KU Endowment President Dan Martin has enjoyed an eventful fall meeting team members and campus partners to further university initiatives and working with Jayhawks from around the country. Martin is a fifth-generation Kansan from Overland Park with three KU degrees — an MBA, J.D. and Ed.D. in Higher Education Policy and Leadership — and an Ed.D. in Higher Education Management from the University of Pennsylvania. His passion for the University of Kansas is complemented by experience as the chief philanthropy officer at a health system and a university president, with a total of three decades in higher education. Martin and his wife, Pam, an educator, have two sons. Jacob is in his first year of law school at the University of Denver, and their youngest son Josh is recently married and completing a master’s in finance at the University of Oklahoma. Of course, the Martin family isn’t complete without Bazely, their Saint Bernard.
Q. What brought you back to KU?
A. KU has been the primary shaper and influencer in my career. My story is a story that has been told hundreds of thousands of times as we look at the legacy of the University of Kansas and its impact. Serving as KU Endowment president is my way of giving back and contributing to the university’s future and the vision that has been outlined in Jayhawks Rising, the university’s strategic plan. Coming back and seeing the expansion of our campuses and what those facilities will do to enhance the delivery of education and the creation of knowledge communicates to me that KU remains a place that is thriving. I envision KU Endowment continuing to be an effective partner, and I’m excited about the potential.
Q. How did your KU experience and education prepare you for your career?
A. My motivation for attending KU in those specific programs was to prepare for a career in higher education. My legal education helped train the way I think through issues and address challenges through critical analysis. My MBA program developed my understanding about the business principles and practices that inform highly effective and functional organizations. The educational policy and leadership degree provided a historical knowledge and understanding of higher education philosophy. Learning how the university’s mission is carried out and the role of philanthropy also was key. It requires resources to move ideas and thoughts and plans and actions forward.
Q. When you think about your time on campus, what comes to mind? Do you have a favorite place or KU tradition?
A. My relationship with faculty is what I remember most — not only the conversations we had in the classroom and the particular work we engaged in, but also the conversations around life perspectives and how to contribute to organizations and higher education specifically. It has been great to come back to campus years later and reengage with some of the same faculty members. I also think about walking down Jayhawk Boulevard, which immediately elicits an emotional response and a feeling of inspiration. I love the sense of history and connections to our founding and how our university mission and vision is furthered through those campus facilities. I think about the generations of students and families who have walked those same sidewalks and about the hopes these spaces fostered for them.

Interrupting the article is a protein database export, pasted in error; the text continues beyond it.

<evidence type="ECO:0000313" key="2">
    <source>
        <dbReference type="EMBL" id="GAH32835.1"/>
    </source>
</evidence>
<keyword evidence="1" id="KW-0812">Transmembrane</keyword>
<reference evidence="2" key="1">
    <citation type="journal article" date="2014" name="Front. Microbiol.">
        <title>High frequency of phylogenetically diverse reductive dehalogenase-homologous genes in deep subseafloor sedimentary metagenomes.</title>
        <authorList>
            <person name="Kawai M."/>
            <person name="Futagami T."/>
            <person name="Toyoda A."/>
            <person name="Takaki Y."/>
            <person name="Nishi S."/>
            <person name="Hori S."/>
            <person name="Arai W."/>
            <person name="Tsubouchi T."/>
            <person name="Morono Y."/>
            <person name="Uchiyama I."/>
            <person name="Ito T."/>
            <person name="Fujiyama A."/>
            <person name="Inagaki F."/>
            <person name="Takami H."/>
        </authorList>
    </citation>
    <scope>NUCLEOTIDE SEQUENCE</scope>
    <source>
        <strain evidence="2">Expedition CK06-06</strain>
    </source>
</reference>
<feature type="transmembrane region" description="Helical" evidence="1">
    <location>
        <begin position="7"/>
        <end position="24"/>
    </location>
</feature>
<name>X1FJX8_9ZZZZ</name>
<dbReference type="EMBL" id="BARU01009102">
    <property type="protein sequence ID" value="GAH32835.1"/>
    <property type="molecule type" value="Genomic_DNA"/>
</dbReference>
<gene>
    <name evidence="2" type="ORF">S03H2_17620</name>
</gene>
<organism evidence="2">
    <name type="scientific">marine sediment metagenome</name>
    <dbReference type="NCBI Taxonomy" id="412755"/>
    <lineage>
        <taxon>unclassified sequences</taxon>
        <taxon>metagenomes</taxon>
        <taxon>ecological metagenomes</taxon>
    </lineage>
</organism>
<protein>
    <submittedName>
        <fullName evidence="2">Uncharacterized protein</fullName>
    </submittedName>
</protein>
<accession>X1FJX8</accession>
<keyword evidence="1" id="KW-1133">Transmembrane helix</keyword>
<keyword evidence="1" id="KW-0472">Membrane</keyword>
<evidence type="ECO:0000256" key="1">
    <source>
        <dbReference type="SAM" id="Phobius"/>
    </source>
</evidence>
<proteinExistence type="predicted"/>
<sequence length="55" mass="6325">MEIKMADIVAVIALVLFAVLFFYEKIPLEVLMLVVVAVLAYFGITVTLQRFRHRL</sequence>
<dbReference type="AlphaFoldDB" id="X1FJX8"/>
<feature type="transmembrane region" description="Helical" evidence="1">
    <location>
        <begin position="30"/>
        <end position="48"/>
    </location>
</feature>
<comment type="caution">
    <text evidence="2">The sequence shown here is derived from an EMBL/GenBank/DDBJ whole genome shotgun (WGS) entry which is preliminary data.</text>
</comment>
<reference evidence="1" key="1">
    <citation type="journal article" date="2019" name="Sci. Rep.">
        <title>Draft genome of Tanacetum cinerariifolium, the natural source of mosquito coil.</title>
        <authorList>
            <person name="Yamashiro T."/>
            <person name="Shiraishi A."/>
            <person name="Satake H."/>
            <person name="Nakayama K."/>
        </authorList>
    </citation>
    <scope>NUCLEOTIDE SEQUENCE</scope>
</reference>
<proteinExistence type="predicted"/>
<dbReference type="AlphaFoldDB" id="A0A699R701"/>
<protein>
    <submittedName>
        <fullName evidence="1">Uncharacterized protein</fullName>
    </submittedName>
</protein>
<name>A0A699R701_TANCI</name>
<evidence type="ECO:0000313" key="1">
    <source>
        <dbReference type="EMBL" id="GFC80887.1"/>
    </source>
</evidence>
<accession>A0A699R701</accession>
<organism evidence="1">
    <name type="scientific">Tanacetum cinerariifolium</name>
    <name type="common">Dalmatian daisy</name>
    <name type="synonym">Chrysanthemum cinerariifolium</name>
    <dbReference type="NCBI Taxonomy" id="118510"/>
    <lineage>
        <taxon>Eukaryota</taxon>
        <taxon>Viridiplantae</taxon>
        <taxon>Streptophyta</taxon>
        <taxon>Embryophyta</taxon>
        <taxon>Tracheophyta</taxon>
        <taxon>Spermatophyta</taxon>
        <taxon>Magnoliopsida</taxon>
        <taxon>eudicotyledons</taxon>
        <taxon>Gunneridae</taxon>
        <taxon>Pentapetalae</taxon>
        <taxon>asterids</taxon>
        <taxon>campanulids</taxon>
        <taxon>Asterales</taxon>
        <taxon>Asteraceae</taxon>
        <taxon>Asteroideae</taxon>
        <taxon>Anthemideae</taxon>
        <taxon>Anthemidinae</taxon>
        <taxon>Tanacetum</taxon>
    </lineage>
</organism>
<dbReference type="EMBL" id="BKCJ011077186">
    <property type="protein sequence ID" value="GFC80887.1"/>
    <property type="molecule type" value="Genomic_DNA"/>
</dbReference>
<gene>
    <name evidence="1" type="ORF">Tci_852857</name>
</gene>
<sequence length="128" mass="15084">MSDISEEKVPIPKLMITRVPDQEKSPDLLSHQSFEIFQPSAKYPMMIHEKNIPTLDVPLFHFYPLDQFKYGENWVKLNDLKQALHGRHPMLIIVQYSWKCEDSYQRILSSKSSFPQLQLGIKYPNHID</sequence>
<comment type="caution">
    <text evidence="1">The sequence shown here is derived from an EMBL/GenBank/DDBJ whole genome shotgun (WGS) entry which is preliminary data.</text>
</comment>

Q. What would you like donors to know about you and your approach to fundraising?
A. I am a Kansan and a Jayhawk. I am all about relationships with people. And that is how I think about philanthropy and higher education. It is about developing relationships and having that place of trust and understanding, meeting people where they are and building a sense of shared mission and vision. I see it as my role to facilitate how we can contribute to each other’s lives and to the university we love and hold dear. It is part of our responsibility as stewards of this time and this place to see how we can partner in unique ways, with new approaches to think about what the university may need to continue the level of excellence, pursue innovative ideas and prepare for the future. I fully appreciate and lean into the role that KU Endowment has played in support of KU since 1891 as the nation’s first private foundation for a public university.
Q. What has been your most memorable experience since arriving at KU Endowment?
A. I have attended a lot of meetings and events, but I think the most memorable is the Jayhawk football game against Tennessee Tech — and not necessarily for the game itself, although it was fabulous. Seeing the stadium and feeling the energy, spirit and support of the fans spoke to me that there is a level of support and belief in the university and what we are trying to accomplish. There are faithful Jayhawk supporters and community members encouraging students, faculty and researchers with no less energy and enthusiasm. I’m excited to familiarize myself with the breadth of university programs and opportunities for our students and our faculty so I can be clear about how the mission is fulfilled and how best KU Endowment can serve as a resource.